LETTER — Cumberland should rethink EMS decision
To the Editor:
I read with interest and alarm your report on “Big fire and EMS changes coming” by Alexa Massey in the April 30 edition of The Farmville Herald.
Of particular concern to myself, and I would imagine my fellow residents in the southern area of the county, is the new mutual aid agreement that ceases the response by Prince Edward Volunteer Rescue Squad, (PEVRS) to our end of the county.
While I understand the desire to put everything under one umbrella, that being Cumberland Fire and EMS, and I agree that routing calls through Cumberland makes sense, to manage and track response the decision to not have this area covered by PEVRS as first due responders does not.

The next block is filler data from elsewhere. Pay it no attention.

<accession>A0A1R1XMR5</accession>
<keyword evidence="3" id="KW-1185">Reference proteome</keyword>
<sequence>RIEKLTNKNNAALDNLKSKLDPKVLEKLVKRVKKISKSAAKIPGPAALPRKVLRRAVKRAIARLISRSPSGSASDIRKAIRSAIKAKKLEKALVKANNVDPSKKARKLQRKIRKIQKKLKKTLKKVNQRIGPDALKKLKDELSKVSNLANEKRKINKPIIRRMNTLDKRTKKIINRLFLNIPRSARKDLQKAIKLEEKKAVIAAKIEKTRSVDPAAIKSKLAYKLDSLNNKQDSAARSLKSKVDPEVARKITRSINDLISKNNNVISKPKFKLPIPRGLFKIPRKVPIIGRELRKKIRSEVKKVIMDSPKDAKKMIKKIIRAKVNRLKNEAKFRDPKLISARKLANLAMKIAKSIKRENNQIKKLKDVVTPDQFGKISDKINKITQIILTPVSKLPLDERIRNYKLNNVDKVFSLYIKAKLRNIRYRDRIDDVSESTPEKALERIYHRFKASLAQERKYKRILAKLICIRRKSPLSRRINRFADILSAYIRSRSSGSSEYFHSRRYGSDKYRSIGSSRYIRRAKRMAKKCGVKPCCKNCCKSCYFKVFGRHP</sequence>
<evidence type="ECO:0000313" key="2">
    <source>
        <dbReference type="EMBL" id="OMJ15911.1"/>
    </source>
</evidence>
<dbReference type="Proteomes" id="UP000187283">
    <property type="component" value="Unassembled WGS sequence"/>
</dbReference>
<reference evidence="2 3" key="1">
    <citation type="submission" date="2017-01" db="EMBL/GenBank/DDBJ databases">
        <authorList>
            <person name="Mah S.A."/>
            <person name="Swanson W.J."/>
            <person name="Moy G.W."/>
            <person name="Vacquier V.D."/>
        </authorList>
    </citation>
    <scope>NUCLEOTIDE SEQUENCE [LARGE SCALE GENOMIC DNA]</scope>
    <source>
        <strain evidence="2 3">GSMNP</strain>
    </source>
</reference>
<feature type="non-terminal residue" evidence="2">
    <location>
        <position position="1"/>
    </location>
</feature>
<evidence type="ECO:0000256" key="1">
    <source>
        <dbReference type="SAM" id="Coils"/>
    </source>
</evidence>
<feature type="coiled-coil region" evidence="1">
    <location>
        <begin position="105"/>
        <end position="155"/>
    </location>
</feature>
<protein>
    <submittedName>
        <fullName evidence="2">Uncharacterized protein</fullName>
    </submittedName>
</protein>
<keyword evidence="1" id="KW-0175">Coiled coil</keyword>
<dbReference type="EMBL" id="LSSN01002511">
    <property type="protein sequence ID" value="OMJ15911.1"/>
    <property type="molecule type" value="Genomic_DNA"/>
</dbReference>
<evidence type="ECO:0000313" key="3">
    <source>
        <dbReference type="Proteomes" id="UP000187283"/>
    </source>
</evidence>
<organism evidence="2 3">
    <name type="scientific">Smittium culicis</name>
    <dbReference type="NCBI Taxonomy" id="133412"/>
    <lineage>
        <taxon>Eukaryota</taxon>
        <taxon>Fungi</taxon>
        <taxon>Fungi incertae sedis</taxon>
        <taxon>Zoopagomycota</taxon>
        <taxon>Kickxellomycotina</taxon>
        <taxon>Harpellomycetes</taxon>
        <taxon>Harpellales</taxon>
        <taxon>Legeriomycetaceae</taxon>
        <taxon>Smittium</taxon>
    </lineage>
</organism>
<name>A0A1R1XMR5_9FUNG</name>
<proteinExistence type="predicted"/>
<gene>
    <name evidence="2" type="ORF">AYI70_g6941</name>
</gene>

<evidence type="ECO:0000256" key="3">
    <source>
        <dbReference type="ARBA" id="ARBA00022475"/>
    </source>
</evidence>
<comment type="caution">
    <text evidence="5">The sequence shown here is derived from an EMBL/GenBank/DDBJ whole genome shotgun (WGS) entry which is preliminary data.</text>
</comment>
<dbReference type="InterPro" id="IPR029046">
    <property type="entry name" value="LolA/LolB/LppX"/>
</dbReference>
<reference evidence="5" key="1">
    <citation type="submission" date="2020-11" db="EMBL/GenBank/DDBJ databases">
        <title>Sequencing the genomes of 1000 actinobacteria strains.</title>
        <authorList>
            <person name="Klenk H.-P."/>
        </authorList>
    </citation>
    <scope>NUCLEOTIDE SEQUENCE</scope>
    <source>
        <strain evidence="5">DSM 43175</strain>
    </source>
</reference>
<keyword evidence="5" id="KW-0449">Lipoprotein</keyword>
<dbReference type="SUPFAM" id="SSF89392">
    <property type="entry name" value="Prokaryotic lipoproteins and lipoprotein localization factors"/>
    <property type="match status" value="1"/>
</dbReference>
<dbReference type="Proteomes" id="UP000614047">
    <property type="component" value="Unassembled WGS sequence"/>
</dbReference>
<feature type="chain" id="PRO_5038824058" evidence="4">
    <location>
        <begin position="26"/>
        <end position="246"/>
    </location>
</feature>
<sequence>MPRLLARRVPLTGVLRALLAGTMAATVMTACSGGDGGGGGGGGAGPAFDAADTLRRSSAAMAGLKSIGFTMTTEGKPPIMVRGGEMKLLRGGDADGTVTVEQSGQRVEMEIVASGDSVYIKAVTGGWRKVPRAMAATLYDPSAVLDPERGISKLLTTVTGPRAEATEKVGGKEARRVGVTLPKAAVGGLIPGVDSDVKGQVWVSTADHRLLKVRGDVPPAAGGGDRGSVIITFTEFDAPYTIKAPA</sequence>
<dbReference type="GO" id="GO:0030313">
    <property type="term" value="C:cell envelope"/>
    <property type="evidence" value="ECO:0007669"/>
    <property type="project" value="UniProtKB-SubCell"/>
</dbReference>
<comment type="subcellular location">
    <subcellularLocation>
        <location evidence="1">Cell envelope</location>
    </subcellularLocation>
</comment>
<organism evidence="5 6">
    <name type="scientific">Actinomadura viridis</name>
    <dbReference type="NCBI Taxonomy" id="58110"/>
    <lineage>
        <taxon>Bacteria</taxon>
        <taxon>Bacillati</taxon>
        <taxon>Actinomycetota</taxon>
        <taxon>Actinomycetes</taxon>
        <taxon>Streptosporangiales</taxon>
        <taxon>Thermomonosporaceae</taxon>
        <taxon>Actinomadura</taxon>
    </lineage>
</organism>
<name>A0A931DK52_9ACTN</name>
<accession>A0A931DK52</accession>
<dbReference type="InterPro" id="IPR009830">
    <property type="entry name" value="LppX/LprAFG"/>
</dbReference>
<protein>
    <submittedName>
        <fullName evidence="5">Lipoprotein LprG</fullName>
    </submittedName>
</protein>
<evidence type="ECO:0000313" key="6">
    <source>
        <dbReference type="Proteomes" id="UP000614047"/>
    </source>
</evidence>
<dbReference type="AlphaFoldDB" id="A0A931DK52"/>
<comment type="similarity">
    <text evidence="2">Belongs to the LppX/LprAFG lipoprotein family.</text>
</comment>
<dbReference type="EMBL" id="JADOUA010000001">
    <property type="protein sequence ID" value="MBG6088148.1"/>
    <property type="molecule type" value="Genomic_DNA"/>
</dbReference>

A quick Google search indicates a minimum drive time of 19 minutes from the station in Cumberland at 38 Firehouse Road. Conversely, a 13-minute drive time from the PEVRS station is indicated. Keep in mind, these are drive times, not response times.
In the October 2018 study by the Virginia Fire Services Board to Cumberland County, in the Theme 5 section titled “Delivery of Services,” the reference is made to NFPA and states: “Cumberland County however is considered a rural area which according to NFPA 1720 must have at least six volunteer members available to respond to an incident within 14 minutes of dispatch.”
As everyone knows, in a life threating situation minutes count and can be the difference between life and death. While Assistant Fire Chief Eagles states in your article that “he is confident … and will be able to refine response times in the coming years,” I would prefer not be a part of this statistics study.
I would ask the county to rethink this decision to not have PEVRS, designated as first due to the southern area of the county, and take Deanna Jones, director of PEVRS up on their offer as stated in your report that, “ We would be happy to continue this service should the county seek our continued assistance.”